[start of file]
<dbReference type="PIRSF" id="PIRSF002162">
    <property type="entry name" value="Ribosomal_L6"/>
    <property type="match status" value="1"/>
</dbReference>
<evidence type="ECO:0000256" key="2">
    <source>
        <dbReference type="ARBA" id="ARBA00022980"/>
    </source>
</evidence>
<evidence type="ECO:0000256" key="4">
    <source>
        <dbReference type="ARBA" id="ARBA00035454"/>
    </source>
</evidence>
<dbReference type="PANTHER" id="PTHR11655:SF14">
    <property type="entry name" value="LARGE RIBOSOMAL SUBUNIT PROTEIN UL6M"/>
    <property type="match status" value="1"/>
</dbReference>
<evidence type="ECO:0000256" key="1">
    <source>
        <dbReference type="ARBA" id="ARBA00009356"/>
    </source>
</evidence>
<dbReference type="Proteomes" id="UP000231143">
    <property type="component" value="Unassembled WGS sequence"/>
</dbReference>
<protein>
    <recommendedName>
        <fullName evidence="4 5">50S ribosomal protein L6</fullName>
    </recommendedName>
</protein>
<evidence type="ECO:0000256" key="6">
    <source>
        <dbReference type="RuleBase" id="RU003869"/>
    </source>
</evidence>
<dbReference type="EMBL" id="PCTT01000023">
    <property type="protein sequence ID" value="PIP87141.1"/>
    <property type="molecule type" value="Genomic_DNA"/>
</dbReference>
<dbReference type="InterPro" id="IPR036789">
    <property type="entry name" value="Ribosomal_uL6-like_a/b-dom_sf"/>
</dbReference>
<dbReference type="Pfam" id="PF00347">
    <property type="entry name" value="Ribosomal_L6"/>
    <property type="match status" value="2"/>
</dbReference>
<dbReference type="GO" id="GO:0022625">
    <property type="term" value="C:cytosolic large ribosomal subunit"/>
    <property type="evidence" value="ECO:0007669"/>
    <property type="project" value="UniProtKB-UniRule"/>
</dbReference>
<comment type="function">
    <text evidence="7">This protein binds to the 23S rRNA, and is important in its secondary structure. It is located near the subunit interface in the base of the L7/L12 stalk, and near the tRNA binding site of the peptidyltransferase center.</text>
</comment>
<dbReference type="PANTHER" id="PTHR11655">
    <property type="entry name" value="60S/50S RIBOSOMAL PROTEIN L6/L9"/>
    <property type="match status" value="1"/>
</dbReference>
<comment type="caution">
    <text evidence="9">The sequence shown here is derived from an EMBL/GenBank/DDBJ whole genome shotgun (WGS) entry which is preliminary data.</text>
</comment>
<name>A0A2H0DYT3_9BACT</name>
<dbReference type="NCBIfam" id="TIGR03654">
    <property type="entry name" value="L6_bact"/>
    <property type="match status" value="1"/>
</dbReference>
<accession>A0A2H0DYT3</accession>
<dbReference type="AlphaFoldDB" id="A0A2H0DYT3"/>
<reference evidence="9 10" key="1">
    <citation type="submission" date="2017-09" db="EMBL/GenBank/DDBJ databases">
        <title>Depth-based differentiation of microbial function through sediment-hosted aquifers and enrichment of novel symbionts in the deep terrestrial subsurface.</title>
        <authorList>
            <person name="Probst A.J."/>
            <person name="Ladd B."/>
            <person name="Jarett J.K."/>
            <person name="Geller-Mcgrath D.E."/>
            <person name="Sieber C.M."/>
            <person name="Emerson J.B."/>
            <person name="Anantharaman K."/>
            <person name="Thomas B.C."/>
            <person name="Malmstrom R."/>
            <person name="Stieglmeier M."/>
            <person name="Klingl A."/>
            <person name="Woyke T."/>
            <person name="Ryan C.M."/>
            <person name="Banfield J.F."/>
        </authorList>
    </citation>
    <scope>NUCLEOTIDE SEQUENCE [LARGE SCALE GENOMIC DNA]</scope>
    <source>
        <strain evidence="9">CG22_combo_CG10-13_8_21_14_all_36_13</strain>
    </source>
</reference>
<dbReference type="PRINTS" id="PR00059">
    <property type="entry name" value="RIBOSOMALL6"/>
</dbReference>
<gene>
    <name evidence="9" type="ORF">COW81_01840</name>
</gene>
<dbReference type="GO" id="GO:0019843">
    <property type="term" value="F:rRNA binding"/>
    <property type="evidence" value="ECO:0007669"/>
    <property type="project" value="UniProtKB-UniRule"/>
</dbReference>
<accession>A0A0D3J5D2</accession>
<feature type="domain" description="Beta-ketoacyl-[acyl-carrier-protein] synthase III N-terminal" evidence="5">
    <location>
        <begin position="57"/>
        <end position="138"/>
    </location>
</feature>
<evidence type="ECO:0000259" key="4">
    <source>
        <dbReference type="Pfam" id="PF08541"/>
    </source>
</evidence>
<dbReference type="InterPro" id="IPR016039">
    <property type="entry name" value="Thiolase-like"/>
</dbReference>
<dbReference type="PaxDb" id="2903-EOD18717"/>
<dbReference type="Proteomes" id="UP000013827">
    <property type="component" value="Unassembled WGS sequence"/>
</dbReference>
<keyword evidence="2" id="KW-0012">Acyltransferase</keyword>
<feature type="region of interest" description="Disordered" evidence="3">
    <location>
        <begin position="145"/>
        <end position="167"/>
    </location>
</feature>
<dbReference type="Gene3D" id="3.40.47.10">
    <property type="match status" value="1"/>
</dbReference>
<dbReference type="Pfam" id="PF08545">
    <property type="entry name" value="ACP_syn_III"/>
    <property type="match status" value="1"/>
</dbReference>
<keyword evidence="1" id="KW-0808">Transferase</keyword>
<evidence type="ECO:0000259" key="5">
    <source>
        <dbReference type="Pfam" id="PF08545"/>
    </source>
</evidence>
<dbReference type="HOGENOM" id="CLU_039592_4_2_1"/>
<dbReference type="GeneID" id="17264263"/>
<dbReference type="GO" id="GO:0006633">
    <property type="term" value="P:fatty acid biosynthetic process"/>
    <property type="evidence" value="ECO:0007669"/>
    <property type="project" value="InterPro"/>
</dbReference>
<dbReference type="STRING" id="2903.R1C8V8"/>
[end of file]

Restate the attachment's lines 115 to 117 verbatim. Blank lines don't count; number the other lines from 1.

        <dbReference type="Pfam" id="PF08541"/>
    </source>
</evidence>